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Mark Jacks

Thirty-Second Sunday in Ordinary Time


Stay awake, for you know neither the day nor the hour.

Full Gospel Passage: Matthew 25:1-13

I remember the shock: it was 1995 and I was in college. A classmate with whom I had many classes in high school died at the age of 20. When you are young, you think you are going to live forever; as you get older, you realize time goes quicker than you think. Jesus’ words are just as true today as they were back then: “Stay awake, for you know neither the day nor the hour.” When I come before the Lord at the end of my life – which could be any day – what will I tell him that I did with all the earthen treasures that he entrusted to my care?

After all, he created the world; everything ultimately belongs to him. Did I freely and gladly return to him what is already his? Did I give of my treasure to the poor and to the Church? It is one thing to bequeath my money after I die and it is no longer any good to me, it is another to lovingly give it away now. I hope to love Jesus intensely now by giving back my treasure so that I may ultimately have treasure in heaven.

- Fr. Paul Stein


  • How am I presently stewarding the earthly treasures entrusted to me by God, considering the transient nature of life?
  • How can I more actively share my treasures with the needy and support the Church, embodying a spirit of selfless generosity in the present?

Thirty-first Sunday in Ordinary Time


You shall love the Lord, your God, with all your heart, with all your soul, and with all your mind.

Full Gospel Passage: Matthew 23:1-12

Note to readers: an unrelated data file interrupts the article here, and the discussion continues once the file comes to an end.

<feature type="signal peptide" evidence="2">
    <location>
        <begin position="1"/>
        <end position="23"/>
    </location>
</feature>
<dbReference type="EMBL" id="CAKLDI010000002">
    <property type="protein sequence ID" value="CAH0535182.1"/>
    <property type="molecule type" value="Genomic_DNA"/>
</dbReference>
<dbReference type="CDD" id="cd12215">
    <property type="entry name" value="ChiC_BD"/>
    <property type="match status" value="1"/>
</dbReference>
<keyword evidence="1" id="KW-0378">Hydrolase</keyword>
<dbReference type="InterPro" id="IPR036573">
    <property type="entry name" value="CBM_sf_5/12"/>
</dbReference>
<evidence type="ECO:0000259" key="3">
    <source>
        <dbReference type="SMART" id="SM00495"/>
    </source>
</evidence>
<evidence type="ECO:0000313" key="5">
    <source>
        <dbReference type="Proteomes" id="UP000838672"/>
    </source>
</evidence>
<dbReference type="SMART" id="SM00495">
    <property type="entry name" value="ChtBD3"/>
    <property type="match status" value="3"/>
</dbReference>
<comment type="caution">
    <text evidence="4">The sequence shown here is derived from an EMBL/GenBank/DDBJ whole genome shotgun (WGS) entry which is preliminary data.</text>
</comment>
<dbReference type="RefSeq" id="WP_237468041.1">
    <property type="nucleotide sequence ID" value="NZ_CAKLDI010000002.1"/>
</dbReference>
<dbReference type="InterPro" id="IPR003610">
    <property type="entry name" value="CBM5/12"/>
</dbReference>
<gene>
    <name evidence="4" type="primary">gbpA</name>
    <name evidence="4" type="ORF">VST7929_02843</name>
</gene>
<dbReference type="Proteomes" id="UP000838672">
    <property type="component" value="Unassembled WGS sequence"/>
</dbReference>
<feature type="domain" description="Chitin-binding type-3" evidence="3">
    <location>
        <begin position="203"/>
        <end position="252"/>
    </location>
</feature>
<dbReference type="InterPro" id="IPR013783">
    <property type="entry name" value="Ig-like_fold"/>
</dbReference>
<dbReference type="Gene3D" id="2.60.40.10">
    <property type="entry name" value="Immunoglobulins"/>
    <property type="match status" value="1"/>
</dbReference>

We read today Christ rebuking the Pharisees and the practice of their priestly work for the gratification of themselves to be seen by others as being holy. They took the opportunity to show their piousness by expanding their phylacteries (small leather pouch or box that carried the law) and lengthening their tassels. They wore the façade of holiness yet were all too eager to accept places of honor at banquets, seats of honor in synagogues, greetings in marketplaces, and the salutation ‘Rabbi.’ They were not living their purpose to shepherd the people of Israel back to God but expand their influence and status, as well as their material comfort and benefit. As a result, there were factions within the Jewish community that purported to know the fullness of the law and that if the Jewish people wanted to be truly faithful they should follow them.

Christ shows us how we are to avoid those pitfalls and look to Him and His Church: Call no one on earth your father; you have but one Father in heaven. Do not be called ‘Master’; you have but one master, the Christ. The greatest among you must be your servant. Following Christ and knowing Him personally is what we long for. He is the way the truth and the life and He’s given us a Church that provides us with Sacraments, moments to experience an outward sign of inward graces, to experience Him and His unending love for us. We are called to move towards Him, not to tie ourselves to worldly vices that detract from Him. To move as siblings in Christ building up His church and inviting souls outside the Christian family to join us. The parish today is the primary vehicle we can achieve that, and providing the parish with our talent, treasure, and time and seeing that those three “t’s” belong to God helps us move the mission of the Church forward, to make disciples of all nations.


  • When have you placed appearances and worldly recognition ahead of genuine faith and service, as the Pharisees did?
  • How can you invest your time, talents, and resources to strengthen your Christian community and the Church’s mission?
  • In what practical ways can you ensure your material wealth is used to strengthen the Church’s mission and deepen your connection with Christ while avoiding worldly distractions?

Hierarchy is Good

Hierarchy is Good

Fr. Paul Stein